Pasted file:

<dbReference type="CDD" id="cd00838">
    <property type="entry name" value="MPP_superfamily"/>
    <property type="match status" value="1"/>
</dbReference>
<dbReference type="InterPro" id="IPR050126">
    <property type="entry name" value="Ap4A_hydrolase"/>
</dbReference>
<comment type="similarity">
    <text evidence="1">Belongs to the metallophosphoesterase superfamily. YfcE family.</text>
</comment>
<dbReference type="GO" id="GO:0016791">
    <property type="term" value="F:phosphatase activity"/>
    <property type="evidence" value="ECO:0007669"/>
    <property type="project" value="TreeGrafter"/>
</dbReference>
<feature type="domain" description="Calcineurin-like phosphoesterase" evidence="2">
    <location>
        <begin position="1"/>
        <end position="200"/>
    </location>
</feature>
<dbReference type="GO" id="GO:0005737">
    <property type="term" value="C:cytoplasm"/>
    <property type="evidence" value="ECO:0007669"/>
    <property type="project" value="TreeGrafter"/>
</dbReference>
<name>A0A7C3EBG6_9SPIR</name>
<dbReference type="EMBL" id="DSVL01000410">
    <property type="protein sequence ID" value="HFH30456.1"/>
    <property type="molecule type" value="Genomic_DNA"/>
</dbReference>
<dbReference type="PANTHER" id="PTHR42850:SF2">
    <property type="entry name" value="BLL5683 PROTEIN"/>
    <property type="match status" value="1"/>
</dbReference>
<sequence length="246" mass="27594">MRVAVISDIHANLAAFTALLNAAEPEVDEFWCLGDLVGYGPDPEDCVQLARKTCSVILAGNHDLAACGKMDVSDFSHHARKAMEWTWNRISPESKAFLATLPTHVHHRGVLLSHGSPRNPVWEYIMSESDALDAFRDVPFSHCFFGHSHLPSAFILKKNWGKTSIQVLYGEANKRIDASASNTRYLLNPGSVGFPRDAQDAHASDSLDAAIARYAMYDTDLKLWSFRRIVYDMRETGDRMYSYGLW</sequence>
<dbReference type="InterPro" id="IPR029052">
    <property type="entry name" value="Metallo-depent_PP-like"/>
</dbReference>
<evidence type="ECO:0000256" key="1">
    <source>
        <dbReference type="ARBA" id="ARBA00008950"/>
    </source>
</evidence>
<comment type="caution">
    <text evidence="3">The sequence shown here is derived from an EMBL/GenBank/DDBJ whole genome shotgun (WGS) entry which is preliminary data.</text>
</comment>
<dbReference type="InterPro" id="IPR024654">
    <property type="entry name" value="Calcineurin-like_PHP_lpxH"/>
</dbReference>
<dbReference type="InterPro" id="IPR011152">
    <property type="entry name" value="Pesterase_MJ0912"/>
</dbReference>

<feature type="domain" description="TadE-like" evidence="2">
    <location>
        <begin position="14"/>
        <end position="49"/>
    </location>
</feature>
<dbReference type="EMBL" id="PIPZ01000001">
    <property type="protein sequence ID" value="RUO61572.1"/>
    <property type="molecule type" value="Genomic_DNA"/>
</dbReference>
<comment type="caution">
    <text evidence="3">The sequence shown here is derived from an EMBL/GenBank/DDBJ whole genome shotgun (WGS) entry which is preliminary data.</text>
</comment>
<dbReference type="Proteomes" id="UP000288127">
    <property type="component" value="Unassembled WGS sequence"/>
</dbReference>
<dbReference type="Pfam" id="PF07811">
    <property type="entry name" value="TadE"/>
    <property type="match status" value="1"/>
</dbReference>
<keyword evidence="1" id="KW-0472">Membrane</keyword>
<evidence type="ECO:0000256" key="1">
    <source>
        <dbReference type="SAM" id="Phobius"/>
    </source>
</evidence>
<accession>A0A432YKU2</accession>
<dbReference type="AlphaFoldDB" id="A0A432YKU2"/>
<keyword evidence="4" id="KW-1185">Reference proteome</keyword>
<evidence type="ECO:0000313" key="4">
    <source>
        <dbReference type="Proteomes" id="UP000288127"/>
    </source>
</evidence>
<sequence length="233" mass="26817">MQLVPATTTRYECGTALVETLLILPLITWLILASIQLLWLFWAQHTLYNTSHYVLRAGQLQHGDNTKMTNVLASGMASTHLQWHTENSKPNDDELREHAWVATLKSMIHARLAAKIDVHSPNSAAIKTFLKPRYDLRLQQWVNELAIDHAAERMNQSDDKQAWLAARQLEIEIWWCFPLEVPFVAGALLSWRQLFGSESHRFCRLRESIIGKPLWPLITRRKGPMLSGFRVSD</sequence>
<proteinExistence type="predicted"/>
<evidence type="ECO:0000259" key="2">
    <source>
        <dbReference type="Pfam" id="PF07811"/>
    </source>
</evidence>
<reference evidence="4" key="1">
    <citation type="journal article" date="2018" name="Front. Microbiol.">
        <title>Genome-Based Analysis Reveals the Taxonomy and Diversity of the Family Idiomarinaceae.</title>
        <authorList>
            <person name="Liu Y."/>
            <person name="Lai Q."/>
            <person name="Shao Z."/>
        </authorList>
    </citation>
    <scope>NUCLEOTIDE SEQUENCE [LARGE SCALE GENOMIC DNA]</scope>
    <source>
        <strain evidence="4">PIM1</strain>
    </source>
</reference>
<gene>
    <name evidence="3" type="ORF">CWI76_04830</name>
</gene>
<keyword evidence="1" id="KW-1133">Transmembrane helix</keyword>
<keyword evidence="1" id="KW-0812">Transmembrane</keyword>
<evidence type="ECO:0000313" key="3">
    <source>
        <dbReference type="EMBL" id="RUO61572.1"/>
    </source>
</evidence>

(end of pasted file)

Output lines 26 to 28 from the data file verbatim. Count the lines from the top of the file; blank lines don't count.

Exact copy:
</dbReference>
<name>A0A7C3EBG6_9SPIR</name>
<dbReference type="EMBL" id="DSVL01000410">